Conclusion: Optimizing Academic Performance Through the Poetics of Space
The classic Greeks understood the importance of feeling a connection to nature, through physical activity and being surrounded by green spaces, during the learning process. They designed schools and campuses that embraced the poetics of space. For example, Aristotle's Peripatetic School was formed around the concept of teaching and walking on pathways that weaved through groves of trees on the Lyceum campus.
There is growing science-based evidence that external environments and the poetics of space deeply impact someone’s ability to learn and to score well on standardized tests. Students and teachers feel intense pressure to get high test scores for the Common Core standards and No Child Left Behind, but are not being provided with classrooms and schools that optimize their potential.
If educators and policymakers want to increase the chances of every student succeeding in school by doing well on standardized tests, it's imperative to spend money on improving the infrastructure and design of public school buildings, classrooms, and surrounding landscapes.
The ever-widening gap between the 'haves' and 'have nots' has created an uneven playing field that makes it increasingly difficult for low-income students living in poverty to succeed in school. As a society, we need to mobilize and take action to provide equal educational opportunities for every child by improving the design, infrastructure, and maintenance of our public schools and classrooms.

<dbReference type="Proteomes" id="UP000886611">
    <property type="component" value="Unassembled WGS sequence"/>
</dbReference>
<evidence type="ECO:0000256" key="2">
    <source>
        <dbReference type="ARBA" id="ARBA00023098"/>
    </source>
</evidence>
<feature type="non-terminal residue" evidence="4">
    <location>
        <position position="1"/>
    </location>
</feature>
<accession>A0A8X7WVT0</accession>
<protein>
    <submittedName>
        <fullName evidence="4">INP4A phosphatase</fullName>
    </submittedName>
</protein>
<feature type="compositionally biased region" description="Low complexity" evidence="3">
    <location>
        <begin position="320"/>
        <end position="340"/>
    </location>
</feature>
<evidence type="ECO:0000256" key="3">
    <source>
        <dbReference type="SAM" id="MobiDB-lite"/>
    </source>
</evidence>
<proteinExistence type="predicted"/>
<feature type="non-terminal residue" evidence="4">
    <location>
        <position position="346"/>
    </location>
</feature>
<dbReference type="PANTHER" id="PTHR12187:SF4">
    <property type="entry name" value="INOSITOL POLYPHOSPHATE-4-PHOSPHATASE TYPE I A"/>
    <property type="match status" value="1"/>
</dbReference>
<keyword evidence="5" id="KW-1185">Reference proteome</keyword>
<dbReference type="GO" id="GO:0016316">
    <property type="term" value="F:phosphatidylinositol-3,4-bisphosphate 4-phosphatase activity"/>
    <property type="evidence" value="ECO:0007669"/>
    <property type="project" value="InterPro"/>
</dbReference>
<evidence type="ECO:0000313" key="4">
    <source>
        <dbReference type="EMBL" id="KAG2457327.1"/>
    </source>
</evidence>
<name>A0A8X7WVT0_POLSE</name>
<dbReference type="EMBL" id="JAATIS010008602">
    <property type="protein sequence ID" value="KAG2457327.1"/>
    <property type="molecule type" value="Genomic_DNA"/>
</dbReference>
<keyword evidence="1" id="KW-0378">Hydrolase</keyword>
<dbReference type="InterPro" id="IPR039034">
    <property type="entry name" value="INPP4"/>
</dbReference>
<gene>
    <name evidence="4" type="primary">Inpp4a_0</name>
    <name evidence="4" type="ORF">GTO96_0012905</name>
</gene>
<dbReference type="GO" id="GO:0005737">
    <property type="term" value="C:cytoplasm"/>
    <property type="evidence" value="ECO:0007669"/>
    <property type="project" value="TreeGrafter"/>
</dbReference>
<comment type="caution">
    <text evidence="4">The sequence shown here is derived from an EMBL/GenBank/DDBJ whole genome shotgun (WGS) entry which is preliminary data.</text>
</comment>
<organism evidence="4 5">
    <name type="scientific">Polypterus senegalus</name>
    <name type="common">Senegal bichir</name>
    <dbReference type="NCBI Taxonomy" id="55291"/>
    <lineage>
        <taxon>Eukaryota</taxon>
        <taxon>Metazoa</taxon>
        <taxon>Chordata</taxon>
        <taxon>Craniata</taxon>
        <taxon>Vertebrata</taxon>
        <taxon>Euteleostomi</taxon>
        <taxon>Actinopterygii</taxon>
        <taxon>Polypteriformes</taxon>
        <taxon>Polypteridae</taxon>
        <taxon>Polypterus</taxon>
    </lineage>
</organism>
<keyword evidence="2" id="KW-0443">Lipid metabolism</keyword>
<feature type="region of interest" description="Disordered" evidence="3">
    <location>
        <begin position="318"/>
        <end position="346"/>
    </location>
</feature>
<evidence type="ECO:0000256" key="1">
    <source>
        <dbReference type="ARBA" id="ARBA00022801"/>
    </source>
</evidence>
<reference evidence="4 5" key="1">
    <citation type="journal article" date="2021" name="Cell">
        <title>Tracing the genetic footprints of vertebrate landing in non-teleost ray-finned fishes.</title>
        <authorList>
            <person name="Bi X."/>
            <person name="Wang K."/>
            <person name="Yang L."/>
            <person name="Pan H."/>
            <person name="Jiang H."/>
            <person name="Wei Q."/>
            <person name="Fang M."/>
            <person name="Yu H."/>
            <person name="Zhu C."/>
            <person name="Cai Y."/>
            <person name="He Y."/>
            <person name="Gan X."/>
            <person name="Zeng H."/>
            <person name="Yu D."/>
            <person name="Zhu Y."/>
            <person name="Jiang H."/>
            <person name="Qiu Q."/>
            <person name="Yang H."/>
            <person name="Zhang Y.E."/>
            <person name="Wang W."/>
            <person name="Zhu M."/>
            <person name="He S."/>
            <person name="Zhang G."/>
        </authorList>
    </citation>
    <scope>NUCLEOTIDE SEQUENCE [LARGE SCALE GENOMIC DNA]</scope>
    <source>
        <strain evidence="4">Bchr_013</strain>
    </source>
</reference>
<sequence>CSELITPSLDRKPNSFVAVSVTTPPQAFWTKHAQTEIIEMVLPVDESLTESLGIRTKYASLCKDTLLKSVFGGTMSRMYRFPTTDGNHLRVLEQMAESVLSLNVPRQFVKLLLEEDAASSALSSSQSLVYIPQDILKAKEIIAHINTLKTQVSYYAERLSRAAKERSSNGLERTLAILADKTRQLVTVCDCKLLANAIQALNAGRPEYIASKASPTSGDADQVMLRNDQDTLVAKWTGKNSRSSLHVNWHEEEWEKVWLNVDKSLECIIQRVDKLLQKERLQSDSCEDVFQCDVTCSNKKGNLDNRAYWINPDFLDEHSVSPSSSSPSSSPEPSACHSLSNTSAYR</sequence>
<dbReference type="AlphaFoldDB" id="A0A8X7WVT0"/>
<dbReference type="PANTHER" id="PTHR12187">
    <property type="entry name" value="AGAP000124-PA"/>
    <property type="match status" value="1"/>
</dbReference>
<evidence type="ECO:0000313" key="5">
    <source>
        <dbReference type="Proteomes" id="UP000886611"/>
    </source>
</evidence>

To read more on this topic, check out my Psychology Today blog posts:
- “Why Do Rich Kids Have Higher Standardized Test Scores?"
- "Childhood Poverty Has Detrimental Impacts on Brain Structure"
- “Social Disadvantage Creates Genetic Wear and Tear”
- “Tackling the “Vocabulary Gap” Between Rich and Poor Children”
- “Childhood Creativity Leads to Innovation in Adulthood”
- “Too Much Crystallized Thinking Lowers Fluid Intelligence”
- "The Power of Awe: A Sense of Wonder Promotes Loving-Kindness"
- "One More Reason to Unplug Your Television"
- "Want to Improve Your Cognitive Abilities? Go Climb a Tree!"
- “Large City Parks and Green Spaces Promote Well-Being"
- "Why Is Air Pollution So Bad for Your Brain?"
- "Everyday Access to Nature Promotes Well-Being As We Age"
- "Where Do the Children Play in 2014?"
- "Exposure to Natural Light Improves Workplace Performance"
- "The Neuroscience of Imagination"